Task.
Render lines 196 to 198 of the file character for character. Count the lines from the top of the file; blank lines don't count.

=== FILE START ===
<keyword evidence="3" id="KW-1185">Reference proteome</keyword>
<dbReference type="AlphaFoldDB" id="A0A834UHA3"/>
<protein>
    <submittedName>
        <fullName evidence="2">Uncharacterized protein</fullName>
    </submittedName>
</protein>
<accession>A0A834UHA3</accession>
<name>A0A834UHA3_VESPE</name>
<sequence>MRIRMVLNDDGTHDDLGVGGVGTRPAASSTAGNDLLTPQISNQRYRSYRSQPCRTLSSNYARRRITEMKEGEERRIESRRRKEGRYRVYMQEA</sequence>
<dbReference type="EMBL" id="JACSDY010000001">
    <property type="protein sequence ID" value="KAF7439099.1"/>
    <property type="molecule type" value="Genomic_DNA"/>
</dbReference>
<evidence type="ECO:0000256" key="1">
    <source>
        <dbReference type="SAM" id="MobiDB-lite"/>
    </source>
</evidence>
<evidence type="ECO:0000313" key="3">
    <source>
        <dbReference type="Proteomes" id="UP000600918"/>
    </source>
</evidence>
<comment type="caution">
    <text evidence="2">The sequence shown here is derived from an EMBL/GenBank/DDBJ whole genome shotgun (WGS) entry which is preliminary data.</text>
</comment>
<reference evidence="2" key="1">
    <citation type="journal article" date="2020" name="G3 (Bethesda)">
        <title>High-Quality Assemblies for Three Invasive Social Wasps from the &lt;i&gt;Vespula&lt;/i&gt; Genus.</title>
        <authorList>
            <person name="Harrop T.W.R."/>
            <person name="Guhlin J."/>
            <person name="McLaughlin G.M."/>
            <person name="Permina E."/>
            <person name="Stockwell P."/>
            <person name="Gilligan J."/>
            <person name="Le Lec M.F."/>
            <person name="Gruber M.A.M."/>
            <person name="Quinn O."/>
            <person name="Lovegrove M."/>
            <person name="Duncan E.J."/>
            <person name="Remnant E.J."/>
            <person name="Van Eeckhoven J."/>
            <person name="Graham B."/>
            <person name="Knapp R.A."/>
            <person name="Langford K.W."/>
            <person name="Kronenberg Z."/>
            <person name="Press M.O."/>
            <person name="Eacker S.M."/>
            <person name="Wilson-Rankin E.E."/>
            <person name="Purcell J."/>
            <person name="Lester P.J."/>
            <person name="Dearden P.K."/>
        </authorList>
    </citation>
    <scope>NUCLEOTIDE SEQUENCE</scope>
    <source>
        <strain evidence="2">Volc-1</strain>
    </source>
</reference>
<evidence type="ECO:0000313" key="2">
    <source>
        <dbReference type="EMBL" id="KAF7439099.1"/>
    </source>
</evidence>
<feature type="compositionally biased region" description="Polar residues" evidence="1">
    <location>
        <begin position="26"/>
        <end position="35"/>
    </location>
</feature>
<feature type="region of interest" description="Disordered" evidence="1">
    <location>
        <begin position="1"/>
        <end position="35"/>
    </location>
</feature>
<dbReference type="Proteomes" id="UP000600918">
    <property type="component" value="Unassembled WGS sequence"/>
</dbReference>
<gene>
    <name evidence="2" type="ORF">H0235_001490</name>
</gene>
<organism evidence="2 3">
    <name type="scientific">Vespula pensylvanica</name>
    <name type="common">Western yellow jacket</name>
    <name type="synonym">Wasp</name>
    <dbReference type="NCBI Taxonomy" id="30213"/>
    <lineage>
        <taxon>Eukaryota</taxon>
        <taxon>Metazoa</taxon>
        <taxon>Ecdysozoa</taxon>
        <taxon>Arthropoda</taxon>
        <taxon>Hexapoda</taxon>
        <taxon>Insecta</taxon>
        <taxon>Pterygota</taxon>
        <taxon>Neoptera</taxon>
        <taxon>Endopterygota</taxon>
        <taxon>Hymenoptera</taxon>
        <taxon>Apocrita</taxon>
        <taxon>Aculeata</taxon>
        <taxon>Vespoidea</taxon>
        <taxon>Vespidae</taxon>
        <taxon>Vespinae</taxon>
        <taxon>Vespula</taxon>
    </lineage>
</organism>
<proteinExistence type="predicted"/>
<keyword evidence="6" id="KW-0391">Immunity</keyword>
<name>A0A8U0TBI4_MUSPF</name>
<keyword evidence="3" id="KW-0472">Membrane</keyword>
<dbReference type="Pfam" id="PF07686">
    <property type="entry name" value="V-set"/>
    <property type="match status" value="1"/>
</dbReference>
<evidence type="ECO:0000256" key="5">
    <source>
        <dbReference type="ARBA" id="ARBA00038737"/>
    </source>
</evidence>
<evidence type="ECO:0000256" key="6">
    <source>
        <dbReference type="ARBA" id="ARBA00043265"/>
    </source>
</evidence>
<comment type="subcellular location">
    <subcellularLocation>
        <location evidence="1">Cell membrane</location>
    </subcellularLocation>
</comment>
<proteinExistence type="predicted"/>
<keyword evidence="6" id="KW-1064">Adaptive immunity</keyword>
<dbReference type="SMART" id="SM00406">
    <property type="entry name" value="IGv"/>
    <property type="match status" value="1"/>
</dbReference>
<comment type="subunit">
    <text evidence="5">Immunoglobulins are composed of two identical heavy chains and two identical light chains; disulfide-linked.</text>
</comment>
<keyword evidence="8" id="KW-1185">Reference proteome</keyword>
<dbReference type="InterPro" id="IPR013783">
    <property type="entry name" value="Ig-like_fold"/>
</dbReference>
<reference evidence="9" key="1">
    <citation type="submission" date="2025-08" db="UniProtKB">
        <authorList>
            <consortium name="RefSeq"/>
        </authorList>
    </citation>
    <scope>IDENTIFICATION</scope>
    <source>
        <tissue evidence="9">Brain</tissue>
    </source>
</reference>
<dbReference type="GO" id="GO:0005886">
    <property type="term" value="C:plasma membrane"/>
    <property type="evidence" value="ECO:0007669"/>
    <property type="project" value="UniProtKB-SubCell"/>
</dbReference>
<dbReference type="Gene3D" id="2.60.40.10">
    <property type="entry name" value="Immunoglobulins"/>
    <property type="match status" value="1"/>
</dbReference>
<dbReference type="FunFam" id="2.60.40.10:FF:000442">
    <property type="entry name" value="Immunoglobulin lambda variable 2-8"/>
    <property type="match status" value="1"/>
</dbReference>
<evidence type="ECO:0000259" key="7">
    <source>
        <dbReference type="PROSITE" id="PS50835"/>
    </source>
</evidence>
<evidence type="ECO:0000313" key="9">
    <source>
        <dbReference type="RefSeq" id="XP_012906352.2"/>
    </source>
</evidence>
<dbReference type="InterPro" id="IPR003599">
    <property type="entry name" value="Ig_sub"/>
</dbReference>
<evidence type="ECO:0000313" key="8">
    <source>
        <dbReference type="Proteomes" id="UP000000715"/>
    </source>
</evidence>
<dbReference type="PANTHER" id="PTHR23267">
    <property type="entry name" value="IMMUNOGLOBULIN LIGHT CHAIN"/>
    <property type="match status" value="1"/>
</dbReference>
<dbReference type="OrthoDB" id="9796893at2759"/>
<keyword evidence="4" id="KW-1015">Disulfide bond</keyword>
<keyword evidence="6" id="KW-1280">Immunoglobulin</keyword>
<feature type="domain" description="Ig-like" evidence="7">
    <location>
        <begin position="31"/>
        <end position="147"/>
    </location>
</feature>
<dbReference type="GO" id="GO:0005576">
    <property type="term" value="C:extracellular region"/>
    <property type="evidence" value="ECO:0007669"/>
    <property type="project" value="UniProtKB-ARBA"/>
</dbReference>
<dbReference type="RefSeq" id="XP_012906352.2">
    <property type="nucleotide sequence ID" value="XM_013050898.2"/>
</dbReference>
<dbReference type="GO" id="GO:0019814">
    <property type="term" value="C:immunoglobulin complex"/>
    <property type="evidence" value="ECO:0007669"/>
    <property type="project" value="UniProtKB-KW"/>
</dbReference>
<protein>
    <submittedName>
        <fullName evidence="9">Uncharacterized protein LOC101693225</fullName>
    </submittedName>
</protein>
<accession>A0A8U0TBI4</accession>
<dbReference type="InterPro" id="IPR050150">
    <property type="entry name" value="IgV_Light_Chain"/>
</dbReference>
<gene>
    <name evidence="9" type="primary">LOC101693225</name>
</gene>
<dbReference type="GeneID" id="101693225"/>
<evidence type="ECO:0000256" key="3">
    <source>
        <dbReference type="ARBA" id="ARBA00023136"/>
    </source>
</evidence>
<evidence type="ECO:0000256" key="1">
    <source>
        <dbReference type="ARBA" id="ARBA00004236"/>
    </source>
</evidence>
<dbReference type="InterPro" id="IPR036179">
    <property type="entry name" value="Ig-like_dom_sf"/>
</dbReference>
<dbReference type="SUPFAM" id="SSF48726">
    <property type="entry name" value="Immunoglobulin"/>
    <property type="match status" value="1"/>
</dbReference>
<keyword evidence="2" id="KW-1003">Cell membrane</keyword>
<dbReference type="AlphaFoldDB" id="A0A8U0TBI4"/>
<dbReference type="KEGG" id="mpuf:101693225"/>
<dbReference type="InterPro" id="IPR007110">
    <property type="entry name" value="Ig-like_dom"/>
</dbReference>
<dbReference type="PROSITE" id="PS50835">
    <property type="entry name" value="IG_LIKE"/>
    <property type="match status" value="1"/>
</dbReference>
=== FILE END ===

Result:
        <begin position="31"/>
        <end position="147"/>
    </location>